“What we listen to affects how we smell,” says Mary Ellen Childs. “Both those senses can make us have an emotional reaction. They might even make us experience time or space differently.”
The 2016 Paul Revere Awards for Graphic Excellence were announced during the luncheon of the annual meeting of the Music Publishers Association at the Redbury Hotel in New York City on Friday, June 10. Among the award-winning publications were scores by Steven Mackey, William Kraft, John Harbison, Augusta Read Thomas, and Daniel Dorff.
Thirteen emerging composers will participate in the 2016 ACO Underwood New Music Readings and the 2017 Minnesota Orchestra Composer Institute.
While the music of Mary Ellen Childs has a distinctive and recognizable sound, she has long been interested in engaging the other senses as well–whether it’s presenting live music for string quartet along with an immersive video projection, creating extremely tactile percussion works that are as much about choreography as they are about rhythm, or finding ways to merge listening and olfactory perception.
If you think hard enough about new music and how it makes its way in our present society, there are striking similarities to the fictional wizarding community that J. K. Rowling has so elaborately depicted in her Harry Potter narratives.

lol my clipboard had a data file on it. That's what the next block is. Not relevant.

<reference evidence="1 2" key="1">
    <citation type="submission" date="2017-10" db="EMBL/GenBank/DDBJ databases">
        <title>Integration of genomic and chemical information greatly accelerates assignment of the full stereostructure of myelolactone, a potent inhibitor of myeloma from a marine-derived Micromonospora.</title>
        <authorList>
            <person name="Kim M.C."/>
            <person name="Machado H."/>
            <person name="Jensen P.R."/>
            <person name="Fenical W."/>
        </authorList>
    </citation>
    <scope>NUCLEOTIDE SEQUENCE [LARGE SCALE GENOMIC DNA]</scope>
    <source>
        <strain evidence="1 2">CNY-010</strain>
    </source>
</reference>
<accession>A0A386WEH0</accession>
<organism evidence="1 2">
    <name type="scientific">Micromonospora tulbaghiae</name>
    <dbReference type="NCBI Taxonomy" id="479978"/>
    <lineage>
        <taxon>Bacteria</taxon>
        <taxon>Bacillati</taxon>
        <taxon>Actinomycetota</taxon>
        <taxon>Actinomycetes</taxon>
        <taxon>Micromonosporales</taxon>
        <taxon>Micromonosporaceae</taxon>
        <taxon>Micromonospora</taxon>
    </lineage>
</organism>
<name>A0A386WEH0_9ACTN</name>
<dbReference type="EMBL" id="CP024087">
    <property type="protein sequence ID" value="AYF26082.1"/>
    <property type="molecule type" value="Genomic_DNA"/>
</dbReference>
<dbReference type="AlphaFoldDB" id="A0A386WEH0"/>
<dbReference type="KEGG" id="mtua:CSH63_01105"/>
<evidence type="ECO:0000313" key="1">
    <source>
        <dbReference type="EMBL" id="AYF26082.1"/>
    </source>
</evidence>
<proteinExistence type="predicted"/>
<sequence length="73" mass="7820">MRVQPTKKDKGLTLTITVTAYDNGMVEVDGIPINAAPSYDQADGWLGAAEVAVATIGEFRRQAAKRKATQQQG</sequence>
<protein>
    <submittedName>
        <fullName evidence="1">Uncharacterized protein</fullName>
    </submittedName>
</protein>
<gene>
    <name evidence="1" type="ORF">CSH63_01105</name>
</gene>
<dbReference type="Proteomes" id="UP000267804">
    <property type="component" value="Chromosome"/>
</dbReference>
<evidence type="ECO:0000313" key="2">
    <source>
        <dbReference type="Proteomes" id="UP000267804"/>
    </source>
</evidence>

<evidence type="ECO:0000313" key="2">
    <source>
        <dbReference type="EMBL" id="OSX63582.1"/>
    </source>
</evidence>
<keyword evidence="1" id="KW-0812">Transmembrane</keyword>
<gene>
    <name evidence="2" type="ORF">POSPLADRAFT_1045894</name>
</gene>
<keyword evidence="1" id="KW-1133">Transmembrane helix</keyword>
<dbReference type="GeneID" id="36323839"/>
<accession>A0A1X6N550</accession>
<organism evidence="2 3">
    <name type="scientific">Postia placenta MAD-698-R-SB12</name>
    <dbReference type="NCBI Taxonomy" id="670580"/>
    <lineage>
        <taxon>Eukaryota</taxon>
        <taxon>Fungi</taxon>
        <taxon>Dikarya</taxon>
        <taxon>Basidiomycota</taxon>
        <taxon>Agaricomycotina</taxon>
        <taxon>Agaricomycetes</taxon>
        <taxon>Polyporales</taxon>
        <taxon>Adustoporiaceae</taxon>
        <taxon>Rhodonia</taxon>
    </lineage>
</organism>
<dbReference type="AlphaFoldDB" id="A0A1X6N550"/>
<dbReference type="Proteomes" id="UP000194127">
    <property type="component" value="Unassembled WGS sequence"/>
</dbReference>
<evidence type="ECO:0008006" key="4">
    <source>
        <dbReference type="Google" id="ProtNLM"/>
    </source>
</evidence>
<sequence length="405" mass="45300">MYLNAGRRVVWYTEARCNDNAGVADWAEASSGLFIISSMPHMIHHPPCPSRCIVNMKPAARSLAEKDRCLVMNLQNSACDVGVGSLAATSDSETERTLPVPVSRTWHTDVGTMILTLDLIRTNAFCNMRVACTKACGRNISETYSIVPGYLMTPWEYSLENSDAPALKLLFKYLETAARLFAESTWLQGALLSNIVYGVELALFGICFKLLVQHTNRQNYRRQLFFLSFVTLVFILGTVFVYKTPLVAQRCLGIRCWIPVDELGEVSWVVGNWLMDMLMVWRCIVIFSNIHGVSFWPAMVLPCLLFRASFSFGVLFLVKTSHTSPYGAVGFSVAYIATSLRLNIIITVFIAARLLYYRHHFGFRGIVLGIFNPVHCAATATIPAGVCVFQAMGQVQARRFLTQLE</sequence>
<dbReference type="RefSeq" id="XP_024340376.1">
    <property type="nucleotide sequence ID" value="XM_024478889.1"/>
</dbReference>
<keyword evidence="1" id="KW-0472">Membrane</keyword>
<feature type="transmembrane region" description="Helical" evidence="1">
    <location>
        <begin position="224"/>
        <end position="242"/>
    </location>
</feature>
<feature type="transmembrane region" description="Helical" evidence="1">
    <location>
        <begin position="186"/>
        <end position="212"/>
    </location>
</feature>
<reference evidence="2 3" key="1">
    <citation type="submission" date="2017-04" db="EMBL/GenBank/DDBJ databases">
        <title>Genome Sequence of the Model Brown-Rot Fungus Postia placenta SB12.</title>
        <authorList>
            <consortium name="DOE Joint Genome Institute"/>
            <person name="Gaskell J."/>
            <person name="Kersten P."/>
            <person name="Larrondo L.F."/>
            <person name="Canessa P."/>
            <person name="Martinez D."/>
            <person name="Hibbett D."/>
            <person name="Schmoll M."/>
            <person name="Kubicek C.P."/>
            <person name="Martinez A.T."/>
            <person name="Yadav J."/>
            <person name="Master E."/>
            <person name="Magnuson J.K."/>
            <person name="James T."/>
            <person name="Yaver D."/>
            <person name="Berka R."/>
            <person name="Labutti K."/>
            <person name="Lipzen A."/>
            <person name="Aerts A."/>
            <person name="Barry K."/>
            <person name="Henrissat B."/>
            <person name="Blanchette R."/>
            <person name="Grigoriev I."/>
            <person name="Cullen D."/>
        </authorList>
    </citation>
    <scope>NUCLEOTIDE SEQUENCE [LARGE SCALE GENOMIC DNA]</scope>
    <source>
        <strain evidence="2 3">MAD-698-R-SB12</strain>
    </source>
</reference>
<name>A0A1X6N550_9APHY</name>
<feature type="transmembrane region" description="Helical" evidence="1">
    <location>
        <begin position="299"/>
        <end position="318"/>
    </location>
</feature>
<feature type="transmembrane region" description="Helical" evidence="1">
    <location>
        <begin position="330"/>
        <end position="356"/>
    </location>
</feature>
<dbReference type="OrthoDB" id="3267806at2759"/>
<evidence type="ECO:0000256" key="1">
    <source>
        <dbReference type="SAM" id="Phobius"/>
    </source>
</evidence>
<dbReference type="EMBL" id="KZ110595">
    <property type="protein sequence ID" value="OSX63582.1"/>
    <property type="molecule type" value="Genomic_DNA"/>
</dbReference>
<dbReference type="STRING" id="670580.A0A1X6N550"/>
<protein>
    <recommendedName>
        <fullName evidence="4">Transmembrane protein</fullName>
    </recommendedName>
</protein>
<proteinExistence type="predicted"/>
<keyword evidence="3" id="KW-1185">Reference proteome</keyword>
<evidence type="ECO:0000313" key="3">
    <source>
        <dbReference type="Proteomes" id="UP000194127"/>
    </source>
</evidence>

The winning works by nine young composers, ages 15 to 27, include music for orchestra and wind ensemble as well as solo and chamber pieces plus compositions involving electronics.
Shakespeare’s plays, a novel by Stephen King, and personal letters from American soldiers written in wartime have all served as inspiration for compositions by Paul Moravec. However, when he is composing more abstract instrumental works, like his extremely beautiful Violin Concerto, Moravec claims there is always “a kind of musical narrative” at work even if it does not have a precise verbal meaning.
Although she grew up in a very culturally diverse New York City neighborhood that has also long been a hotbed for artistic experimentation and rebellion, composer/violinist Jessie Montgomery most strongly identifies with European classical music.
In for a Penny, In for a Pound by Henry Threadgill (released on Pi Recordings on May 26, 2015) has been named the winner of the 2016 Pulitzer Prize in Music. In addition, Lin-Manuel Miranda’s musical Hamilton has been awarded the 2016 Pulizter Prize for Drama.
The American Academy of Arts and Letters has announced the winners of the Charles Ives Opera Prize of $50,000 and the Virgil Thomson Award of $40,000. These two prizes are the largest that are given exclusively to American composers of vocal music.